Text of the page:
Sounds of Silence

April 12, 2015

I write in the early morning hours for the same reason birds sing then – it’s quiet. Birds can hear their voices, and I can hear my thoughts.

It is during the uncontested moments of the day that I can try out ideas – test them on paper. Yes, on paper! My most creative and productive process still employs a legal pad, a pencil and an eraser. The physical process of writing the words, looking at them, and often erasing what doesn’t make sense to my mind or sound right to my ear as I read it aloud.

The task of written communication has become more difficult during the four decades I’ve been engaged in this enterprise. While the work has become more complex and requires more nuanced discussion, the space available for careful comment has been reduced. Pretending cleverness or profundity, texts and tweets often do more harm than good to promote creative and productive discourse.

I am rarely provided the luxury of long-form journalism in this modern age. Even a “feature” article in a prestigious national professional journal is expected to be less than 1,500 words.

Modern scribes must boil down complicated matters to brief blogs like this one, hoping in a few short paragraphs to share an insight worth reading and to suggest a response worth doing.

The insight here? Silence is golden.

The suggested response? Seek a solitary space to describe and defend what it is that you hear in that silence.

Cheering for Sportsmanship

July 31, 2018

(This blog first appeared on on January 8, 2013.)

I try to start each new school year at the Michigan Interscholastic Press Association summer camp at Michigan State University. I talk briefly about who the MHSAA is and what it does; and then two or three dozen high school newspaper editors and writers ask me questions; and in doing so, they give me clues to what’s going on in our schools and what’s important to our students.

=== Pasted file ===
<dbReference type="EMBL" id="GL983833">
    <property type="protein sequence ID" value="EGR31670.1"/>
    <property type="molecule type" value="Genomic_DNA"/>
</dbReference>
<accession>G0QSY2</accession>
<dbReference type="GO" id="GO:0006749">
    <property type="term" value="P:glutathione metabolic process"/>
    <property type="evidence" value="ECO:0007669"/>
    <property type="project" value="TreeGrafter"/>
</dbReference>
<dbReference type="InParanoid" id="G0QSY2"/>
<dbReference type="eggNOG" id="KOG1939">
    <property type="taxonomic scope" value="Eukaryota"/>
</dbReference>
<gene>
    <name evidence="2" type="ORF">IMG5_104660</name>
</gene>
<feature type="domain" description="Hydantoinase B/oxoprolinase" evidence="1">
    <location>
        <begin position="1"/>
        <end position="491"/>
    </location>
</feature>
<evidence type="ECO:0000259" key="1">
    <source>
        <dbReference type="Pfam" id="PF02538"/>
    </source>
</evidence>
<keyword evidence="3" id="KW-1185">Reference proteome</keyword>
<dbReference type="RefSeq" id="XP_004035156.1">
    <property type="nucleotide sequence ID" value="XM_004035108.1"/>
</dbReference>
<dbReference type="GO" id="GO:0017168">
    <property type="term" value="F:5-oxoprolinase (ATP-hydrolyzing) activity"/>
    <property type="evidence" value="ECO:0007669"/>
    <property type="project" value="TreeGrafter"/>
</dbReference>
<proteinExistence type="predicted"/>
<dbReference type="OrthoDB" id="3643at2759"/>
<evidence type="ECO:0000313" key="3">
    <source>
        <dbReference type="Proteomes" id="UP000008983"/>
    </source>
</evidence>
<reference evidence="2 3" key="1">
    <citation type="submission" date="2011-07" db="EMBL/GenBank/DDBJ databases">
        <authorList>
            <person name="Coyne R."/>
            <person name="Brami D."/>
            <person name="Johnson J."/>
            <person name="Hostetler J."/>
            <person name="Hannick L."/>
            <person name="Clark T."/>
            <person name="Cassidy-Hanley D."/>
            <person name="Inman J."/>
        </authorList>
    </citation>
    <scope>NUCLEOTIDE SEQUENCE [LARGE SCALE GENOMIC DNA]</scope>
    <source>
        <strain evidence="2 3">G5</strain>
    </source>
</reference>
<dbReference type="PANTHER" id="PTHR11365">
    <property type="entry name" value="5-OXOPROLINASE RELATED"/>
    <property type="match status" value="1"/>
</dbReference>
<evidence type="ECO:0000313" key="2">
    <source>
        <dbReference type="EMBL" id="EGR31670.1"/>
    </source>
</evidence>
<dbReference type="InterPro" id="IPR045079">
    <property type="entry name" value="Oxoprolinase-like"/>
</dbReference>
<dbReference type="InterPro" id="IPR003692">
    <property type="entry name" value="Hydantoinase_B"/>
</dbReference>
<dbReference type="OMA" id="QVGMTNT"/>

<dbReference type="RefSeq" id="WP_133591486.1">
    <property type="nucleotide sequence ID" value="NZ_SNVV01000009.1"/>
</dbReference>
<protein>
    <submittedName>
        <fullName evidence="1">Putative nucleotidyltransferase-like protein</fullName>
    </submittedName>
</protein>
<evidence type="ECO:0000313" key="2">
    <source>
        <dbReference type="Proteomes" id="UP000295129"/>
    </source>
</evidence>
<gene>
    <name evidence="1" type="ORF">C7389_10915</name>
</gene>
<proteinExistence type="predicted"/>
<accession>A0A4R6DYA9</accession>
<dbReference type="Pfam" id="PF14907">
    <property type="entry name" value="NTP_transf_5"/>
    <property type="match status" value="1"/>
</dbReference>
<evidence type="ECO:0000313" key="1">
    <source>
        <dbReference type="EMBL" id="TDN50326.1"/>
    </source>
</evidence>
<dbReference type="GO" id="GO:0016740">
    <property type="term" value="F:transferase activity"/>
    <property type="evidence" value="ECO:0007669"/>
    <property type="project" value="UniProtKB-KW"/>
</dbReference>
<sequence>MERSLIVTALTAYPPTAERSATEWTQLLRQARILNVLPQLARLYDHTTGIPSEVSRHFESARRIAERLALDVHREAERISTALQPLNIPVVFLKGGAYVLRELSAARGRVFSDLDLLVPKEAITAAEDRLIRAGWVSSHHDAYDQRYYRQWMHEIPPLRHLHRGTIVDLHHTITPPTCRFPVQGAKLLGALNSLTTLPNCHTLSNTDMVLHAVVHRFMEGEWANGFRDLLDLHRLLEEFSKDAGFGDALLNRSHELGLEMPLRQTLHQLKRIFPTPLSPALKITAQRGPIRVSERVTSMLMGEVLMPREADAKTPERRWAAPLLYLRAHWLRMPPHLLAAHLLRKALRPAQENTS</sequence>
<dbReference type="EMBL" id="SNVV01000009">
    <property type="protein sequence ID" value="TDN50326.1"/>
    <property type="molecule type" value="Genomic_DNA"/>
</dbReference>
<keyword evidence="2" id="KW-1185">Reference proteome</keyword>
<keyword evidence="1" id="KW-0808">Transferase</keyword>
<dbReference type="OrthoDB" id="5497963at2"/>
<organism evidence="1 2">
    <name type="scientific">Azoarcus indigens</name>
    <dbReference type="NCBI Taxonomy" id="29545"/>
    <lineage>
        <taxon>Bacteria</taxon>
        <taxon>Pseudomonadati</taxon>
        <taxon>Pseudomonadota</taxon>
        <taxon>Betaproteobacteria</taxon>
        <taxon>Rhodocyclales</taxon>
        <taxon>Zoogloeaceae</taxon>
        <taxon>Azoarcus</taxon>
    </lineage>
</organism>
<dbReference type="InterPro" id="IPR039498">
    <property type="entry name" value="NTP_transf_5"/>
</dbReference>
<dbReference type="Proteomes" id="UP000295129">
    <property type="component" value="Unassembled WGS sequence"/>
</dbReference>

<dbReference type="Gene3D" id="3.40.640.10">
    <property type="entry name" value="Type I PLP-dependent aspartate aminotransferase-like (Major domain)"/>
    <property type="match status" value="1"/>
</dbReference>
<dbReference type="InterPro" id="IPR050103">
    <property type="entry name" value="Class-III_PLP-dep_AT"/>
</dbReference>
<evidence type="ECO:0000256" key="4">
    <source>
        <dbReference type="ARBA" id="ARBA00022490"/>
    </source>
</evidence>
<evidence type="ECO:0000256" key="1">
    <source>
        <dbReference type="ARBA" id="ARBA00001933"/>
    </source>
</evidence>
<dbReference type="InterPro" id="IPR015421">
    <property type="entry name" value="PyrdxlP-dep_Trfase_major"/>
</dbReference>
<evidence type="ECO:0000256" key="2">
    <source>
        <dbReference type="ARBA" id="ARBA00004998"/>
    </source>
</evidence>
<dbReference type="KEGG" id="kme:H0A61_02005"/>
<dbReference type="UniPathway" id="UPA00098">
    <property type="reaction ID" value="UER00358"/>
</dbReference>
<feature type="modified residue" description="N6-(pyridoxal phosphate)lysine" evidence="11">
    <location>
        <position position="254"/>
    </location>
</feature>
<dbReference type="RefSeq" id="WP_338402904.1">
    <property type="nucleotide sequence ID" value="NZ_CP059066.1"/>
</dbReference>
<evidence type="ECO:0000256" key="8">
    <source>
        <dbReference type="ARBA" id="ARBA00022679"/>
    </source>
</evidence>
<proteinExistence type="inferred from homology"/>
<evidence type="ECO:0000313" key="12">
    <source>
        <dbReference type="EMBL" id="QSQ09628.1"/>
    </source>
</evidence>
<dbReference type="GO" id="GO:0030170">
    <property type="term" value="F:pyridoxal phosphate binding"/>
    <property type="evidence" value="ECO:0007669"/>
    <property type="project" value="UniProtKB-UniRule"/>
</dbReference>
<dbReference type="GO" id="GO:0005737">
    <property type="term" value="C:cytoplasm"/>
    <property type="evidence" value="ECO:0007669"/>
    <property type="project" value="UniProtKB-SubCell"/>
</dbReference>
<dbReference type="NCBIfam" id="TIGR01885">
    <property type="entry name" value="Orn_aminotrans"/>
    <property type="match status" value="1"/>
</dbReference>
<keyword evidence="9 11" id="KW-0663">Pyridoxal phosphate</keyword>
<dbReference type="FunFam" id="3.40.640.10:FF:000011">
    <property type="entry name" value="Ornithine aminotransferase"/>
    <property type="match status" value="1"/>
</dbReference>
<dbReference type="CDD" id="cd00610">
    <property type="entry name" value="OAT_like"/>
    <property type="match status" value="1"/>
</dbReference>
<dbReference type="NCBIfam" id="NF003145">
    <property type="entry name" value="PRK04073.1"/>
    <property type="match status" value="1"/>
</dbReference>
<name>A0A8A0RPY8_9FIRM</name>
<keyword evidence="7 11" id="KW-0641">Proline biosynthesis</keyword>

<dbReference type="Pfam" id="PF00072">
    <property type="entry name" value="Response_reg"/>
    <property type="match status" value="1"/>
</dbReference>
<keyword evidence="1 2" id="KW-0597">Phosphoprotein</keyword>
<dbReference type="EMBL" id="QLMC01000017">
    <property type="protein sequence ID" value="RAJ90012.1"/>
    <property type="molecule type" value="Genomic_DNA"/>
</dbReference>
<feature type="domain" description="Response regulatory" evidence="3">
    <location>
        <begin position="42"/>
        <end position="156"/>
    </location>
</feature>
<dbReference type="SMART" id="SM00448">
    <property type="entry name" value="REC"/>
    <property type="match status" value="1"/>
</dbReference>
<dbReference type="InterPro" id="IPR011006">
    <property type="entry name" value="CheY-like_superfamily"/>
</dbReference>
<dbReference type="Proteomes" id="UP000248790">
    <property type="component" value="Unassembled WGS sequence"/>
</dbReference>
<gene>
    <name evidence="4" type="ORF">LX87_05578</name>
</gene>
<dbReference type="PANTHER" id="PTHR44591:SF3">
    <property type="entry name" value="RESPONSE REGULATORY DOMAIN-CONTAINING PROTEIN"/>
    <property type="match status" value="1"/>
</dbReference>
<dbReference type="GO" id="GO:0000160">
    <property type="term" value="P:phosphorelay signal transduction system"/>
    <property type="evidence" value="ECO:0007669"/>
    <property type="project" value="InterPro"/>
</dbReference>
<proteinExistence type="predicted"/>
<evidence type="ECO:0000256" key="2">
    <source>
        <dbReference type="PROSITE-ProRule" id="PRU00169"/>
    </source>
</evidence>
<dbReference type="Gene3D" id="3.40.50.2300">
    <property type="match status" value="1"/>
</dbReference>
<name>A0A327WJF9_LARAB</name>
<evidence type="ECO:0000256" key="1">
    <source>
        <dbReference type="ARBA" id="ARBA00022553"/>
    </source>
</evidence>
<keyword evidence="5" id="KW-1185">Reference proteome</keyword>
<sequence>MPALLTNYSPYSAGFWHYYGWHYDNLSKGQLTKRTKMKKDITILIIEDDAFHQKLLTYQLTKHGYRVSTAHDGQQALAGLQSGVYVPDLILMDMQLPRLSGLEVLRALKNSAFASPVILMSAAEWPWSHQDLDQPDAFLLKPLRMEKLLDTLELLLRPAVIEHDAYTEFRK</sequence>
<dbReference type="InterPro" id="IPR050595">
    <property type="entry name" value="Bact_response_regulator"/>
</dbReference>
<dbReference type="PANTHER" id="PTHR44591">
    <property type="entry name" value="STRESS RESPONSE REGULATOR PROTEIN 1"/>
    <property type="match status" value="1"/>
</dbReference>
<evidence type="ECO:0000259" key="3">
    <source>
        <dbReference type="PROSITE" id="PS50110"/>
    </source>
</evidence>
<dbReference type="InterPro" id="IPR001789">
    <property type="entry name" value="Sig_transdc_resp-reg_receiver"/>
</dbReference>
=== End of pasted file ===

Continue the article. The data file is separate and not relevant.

Several years ago, when I opened the session to questions, one young man asked: “Mr. Roberts, what’s your job?” I paused, and then said, “I guess I’m the head cheerleader for high school sports in Michigan.”

So then this precocious student asked: “Okay, what do you cheer for?”  With a briefer pause, this is some of what I said:

  • I cheer for sportsmanship that’s not merely good, but great.

  • I cheer for sportsmanship, not gamesmanship.

  • I cheer for playing by the rules, both the letter and the spirit.

  • I cheer for maximum effort to try to win each and every contest.

  • I don’t cheer for winning at any cost; I do cheer for learning at every opportunity.

  • I cheer for losing with grace and for winning with even greater grace, with humility and modesty.

  • I cheer for the lessons of victory and the even greater lessons of defeat.